Love’s creativity in lockdown

August 1, 2020 - 12:00am -- Living City

Love’s creativity in lockdown
A mother of five young children shares how Covid-19 drew their family closer

When the lockdown started, I asked myself, “What can I do to help someone who needs it, now, because of this situation?” I thought I had more time because I didn’t need to drive the children to school and many activities had been canceled.

But, at a certain point, I realized that I had to accept the fact that I couldn’t cook or do much for others because I now had four young children and one newborn. Just with all of them now at home, 24 hours didn’t seem like enough.

Then I understood that this period was a time that God was giving me and my husband to try to spend quality time loving our children.

I started preparing nice dinners and having special snacks. They were nothing complicated, but the way I was doing them started to change as I tried to enter into my children’s way of looking at the world.

So, to have a fancy dinner, the children wore crowns that they made with an “imagination box” that a friend had sent to us. We even used special “fancy” glass cups for the occasion.

On Sundays we would watch the mass online, but after preparing the altar for that special sacred moment, I would get frustrated because the children often seemed distracted. We finally found a special online mass from the Archdiocese of Singapore, made specifically for children, and that was a special blessing for all of us.

This time was also a perfect opportunity to start praying the rosary as a family for the first time. Each night we lit a candle and prayed two decades together. We obtained some rosary books for children, and that also helped.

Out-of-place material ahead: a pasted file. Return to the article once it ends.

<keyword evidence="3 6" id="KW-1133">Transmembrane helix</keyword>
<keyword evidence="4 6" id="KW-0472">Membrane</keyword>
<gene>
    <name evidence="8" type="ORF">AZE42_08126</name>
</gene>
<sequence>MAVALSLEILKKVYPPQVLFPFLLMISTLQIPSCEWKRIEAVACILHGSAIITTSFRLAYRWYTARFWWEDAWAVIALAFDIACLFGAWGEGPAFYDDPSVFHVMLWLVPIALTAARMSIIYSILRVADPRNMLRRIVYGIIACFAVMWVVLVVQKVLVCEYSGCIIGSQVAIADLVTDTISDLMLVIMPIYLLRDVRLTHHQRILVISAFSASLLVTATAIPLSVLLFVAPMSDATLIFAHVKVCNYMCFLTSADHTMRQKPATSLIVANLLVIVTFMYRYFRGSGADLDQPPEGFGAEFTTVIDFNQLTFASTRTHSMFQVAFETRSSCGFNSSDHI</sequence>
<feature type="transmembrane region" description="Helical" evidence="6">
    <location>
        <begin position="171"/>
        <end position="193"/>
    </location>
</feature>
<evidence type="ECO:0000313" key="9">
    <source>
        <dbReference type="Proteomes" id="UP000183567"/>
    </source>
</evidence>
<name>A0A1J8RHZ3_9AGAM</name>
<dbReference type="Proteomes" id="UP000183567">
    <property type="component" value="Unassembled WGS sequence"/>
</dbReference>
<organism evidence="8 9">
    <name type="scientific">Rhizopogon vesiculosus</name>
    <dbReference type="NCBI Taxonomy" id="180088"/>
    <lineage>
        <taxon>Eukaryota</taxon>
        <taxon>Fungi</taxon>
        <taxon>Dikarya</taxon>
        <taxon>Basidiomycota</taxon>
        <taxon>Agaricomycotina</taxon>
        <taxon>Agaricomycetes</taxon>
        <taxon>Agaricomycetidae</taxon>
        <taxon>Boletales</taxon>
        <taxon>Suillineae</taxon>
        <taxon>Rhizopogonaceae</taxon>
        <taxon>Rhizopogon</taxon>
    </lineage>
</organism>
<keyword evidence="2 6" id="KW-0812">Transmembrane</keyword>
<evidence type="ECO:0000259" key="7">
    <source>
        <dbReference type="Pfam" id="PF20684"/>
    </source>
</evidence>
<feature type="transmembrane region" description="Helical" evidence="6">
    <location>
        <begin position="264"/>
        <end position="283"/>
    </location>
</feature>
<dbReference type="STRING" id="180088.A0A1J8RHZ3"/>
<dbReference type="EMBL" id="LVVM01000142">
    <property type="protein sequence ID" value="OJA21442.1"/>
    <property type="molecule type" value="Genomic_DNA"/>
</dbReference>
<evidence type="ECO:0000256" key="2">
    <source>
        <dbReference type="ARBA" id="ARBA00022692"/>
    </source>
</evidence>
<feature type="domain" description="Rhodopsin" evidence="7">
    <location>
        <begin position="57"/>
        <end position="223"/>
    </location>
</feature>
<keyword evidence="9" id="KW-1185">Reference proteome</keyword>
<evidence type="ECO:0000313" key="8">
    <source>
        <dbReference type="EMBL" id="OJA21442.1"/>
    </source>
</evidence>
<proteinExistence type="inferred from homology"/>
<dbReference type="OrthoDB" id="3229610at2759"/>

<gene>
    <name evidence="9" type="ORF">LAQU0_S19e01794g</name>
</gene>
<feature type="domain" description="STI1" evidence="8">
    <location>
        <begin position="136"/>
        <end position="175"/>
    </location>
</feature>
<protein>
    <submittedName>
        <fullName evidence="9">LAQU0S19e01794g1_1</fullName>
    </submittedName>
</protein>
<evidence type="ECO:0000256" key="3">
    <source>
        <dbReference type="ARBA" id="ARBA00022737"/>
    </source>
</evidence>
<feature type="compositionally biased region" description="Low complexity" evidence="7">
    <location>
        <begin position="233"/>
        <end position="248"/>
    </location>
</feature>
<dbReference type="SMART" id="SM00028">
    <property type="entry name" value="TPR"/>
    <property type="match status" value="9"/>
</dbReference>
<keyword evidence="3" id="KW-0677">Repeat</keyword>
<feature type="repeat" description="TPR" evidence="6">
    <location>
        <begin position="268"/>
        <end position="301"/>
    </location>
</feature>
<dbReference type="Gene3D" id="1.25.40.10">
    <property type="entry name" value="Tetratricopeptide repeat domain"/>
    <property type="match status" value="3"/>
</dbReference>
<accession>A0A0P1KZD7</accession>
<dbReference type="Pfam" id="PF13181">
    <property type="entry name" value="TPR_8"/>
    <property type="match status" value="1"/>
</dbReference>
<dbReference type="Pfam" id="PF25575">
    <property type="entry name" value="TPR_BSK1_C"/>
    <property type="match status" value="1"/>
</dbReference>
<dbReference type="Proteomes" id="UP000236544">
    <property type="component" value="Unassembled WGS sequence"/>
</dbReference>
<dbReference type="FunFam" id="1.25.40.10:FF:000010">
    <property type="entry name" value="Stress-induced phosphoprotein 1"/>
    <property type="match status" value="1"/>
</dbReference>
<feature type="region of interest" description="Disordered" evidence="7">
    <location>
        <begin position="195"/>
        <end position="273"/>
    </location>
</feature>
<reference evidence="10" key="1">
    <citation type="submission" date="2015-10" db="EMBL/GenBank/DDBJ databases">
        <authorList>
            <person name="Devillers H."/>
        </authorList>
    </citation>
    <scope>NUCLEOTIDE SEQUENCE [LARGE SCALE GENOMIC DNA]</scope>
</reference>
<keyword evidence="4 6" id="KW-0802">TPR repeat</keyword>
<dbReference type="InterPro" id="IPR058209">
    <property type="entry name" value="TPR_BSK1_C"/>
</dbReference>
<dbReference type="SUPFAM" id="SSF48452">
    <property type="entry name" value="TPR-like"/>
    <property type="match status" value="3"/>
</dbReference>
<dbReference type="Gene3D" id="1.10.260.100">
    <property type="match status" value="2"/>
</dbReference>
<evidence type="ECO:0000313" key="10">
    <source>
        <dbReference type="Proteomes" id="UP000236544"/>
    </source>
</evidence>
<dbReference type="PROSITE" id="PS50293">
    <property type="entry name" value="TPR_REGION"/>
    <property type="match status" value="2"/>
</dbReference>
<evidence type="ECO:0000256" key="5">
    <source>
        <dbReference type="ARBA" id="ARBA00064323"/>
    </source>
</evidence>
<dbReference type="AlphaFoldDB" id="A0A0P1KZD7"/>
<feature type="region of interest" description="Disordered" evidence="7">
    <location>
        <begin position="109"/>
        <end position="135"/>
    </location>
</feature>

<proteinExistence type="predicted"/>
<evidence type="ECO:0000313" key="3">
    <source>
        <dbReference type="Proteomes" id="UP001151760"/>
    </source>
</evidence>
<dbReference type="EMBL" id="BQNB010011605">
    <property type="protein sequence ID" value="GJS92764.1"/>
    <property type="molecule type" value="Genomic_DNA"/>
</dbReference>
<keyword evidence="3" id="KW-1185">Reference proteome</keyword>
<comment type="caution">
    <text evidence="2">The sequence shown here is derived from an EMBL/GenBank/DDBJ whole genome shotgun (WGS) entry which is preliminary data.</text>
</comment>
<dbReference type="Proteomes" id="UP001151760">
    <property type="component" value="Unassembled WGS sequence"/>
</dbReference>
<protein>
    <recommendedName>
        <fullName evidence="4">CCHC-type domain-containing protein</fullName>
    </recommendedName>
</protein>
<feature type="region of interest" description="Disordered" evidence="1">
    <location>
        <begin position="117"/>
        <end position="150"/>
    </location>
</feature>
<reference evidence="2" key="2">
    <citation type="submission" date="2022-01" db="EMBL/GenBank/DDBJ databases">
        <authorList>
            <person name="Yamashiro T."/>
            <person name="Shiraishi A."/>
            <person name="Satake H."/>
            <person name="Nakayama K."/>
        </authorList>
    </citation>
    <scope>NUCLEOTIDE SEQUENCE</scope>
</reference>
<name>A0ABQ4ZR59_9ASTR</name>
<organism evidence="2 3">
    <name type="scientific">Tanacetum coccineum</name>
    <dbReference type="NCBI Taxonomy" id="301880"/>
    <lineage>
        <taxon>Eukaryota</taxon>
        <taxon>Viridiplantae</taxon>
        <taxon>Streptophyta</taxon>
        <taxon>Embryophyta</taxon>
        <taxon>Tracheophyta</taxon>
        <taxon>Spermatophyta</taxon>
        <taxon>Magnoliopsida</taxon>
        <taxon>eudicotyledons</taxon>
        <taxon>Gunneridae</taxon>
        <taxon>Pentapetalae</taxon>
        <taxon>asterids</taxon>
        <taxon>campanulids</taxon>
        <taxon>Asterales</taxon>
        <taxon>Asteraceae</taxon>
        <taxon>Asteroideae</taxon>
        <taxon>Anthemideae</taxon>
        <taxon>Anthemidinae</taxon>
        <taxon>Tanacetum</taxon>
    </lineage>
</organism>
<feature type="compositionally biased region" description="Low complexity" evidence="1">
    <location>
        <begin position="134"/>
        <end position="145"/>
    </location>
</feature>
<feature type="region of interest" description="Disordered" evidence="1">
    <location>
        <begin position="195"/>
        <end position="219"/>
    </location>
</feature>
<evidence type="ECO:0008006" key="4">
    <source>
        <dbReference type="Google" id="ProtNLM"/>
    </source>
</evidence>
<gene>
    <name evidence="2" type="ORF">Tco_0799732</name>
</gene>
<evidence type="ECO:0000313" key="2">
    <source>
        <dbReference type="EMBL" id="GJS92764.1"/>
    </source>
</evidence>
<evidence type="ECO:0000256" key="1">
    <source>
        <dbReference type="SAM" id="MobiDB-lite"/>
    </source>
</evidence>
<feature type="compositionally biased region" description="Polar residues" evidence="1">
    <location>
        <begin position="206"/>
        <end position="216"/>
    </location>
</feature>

To open our children up to world cultures, we started having internationally themed dinners. One night, we had a pizza-Lego night, where we ate and played with Legos all together. Then we decided to go on picnics, roast marshmallows over the fire, and even draw with chalk over our patio floor, while eating cookies and drinking mate (Argentinian tea).

Another day, after researching recipes online, my husband cooked the rice noodles someone had given us, together with Tilapia. We all enjoyed a delicious Chinese dinner while listening to Chinese music, under Chinese paper lanterns that the children made. One afternoon we also invited our neighbors for a “Boba tea party” with Vietnamese tea, boba, which we learned how to make online.

We also had a movie night. We put pillows on the floor of a room and set up the computer. I prepared some snacks on a tray and my husband dressed up with an apron and hat, holding a flashlight. We put up a “Movie here” sign and closed the door. Then I gave each child two tickets from an old roll of raffle tickets. The children were so happy when they saw the sign and opened the “cinema” door — and even more when they paid for the cinema and chose their snack with the tickets!

When my husband finished teaching his college courses, he started helping with the children’s schoolwork. Each morning, he would ring a bell, start school with a prayer, and throw the Cube of Love. At recess time, the children would go outside for 20 minutes. From out of the window, I would hold a sign saying “cafeteria open,” offering a special snack, such as a hard-boiled egg with a face, sliced apples with sprinkles, or an oatmeal “cake in a cup.”

Another day, I needed to exchange the kids’ winter clothes for their summer ones, so we prepared a “thrift store.” I prepared four big plastic bags and a sign in the living room that read, “Donation of winter clothes for 10 tickets.” In another room, I put a sign on the door, “thrift store open.” My husband and I were there, wearing our hats behind a table set up with their summer clothes in exchange for the tickets. The children were very surprised, happy and excited. In this way the children put away their winter clothes, and we saw them carefully choosing each piece of summer clothing, as if it all were new.

During this time, we really learned to appreciate everything much more: a sunset, plants in the woods, the songs of the birds.

Of course, in some moments, it really wasn’t and still is not easy, so I put a sign in my kitchen that said: “Can you love me here?” This helped me to remember that in those difficult moments, Jesus on the cross is present and I can love him there.

- Mavi Torres De Col